I was recently reading about models. As we all know, models have a strict diet and exercise routine. Before a runway show, a model will go on a liquid diet for days. The day of the show, they will abstain from any liquids. All of this is in an effort to have a flat, chiseled out stomach free from any bloating or distention that may be caused by consuming foods or liquids. As my doctor said this past week, it you drink or eat something, it has to go somewhere in your body (your stomach and intestines). Your body is going to make secretions. You're going to change in size regardless of your medical condition. Whenever I read about the models' pre-show regime, I was shocked. Why in the world would you want to refrain from drinking or eating to look that way? You know whenever they walk down the runway, that they have to feel somewhat weakened and possibly suffer from a dehydration headache. As GP patients, we have strict and limited diets and are often unable to eat. Why would you purposely want to do that to yourself in order to look better? I simply do not understand it. Society has placed such emphasis on our physical, outward appearance and less about what is on the inside. After reading and seriously thinking about it, why do I personally let the bloating get to me? It really isn't that big of a deal.


Monday, May 1, 2017

Upper Endoscopy with Botox Injection...

This coming Thursday, I will be having an upper endoscopy(EGD) with Botox which is medically known as an Esophagogastroduodenoscopy. I have had at least six of these procedures in the past and have found them to be beneficial.

Symptoms I experience when it is time for another round of Botox:
  • I experience pain and soreness in my upper abdominal area which is generally located at the top of my stomach right where my lower ribs are centered. It is especially noticeable when pressure is applied, like when I am nursing my daughter.
  • Whenever I just begin to eat, I will start experiencing stomach cramping and spasms. Since this has been something that I have dealt with over the years, I try to mentally remind myself what is going on physically with my body. The sudden fullness that I am feeling isn't because my body is no longer hungry, it is because of my pylorus not functioning as it should. The cramping and spasms are a result of that. I try to slow down my eating and chew my food better. It is not always a helpful and productive process. Sometimes I am unable to finish my "GP sized" meal so over time, if this continues, my weight will drop.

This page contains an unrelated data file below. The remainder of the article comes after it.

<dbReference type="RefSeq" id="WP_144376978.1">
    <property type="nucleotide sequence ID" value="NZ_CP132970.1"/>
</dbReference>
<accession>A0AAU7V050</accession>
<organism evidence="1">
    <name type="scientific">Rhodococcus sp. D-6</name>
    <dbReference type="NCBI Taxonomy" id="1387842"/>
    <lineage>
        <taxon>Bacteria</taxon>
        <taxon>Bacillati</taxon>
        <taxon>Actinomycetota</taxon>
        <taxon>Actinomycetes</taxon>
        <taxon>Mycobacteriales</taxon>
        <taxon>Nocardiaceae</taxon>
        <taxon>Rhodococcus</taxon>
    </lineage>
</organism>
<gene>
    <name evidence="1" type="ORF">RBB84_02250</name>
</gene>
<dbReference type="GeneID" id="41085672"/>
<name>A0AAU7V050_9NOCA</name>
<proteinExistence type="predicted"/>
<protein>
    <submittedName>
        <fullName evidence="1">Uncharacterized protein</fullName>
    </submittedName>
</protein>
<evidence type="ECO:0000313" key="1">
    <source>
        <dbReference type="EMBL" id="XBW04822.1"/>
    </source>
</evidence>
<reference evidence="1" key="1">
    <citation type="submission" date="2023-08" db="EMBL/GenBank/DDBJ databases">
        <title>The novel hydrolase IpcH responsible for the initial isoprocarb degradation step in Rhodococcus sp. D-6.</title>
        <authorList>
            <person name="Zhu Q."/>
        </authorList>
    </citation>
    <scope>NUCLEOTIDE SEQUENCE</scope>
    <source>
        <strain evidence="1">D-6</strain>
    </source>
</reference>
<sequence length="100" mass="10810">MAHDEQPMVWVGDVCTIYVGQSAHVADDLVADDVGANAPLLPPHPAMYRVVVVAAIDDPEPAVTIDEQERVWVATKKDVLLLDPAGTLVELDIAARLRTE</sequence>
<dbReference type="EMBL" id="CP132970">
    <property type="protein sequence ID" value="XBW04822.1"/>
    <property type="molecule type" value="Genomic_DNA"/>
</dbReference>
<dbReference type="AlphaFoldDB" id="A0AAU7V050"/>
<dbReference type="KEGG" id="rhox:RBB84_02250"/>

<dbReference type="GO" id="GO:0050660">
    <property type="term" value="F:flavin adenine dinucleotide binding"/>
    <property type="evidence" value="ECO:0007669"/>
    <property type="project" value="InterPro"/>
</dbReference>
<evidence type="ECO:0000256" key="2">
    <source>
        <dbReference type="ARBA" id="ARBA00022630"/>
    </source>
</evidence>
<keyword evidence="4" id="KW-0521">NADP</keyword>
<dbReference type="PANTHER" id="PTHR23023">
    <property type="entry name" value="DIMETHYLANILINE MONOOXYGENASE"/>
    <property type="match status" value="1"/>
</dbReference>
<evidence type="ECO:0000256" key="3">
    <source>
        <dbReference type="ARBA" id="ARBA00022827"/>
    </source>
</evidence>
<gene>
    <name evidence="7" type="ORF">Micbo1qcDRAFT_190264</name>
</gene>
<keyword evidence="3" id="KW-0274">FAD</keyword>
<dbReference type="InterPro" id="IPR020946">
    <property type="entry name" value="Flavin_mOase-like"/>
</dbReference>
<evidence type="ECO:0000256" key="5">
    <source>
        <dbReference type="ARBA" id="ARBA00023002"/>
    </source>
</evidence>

• It is extremely rare for me to wake up during the night with any type of abdominal pain. (Intestinal pain is a different story.) When I am in need of another round of Botox, I will wake up during the night and experience upper abdominal cramping and spasms.

Results I experience after a round of Botox:
  • Usually within a few days to a week, I will notice a change in the frequency and intensity of the stomach cramping and spasms. The time frame varies with each procedure. Over time I am able to resume my normal diet and amount of food with no pain. 

What is an endoscopy with Botox injections?

An upper endoscopy (EGD) is a procedure that is often performed as an outpatient procedure. It is where an endoscopy of preformed and Botox injections are administered into the pylorus. It is the same idea as a having a pyloroplasty done, just less invasive.

Pyloroplasty: A surgery where the lower part of the stomach (pylorus) is widened to make it easier  for the contents of the stomach to pass through into the small intestines.

Botox Endoscopy: It is generally an outpatient procedure where an endoscopy is performed. The   Botox is administered into the pylorus (the lower part of the stomach). The Botox helps relax the pyloric muscle so food can empty easier.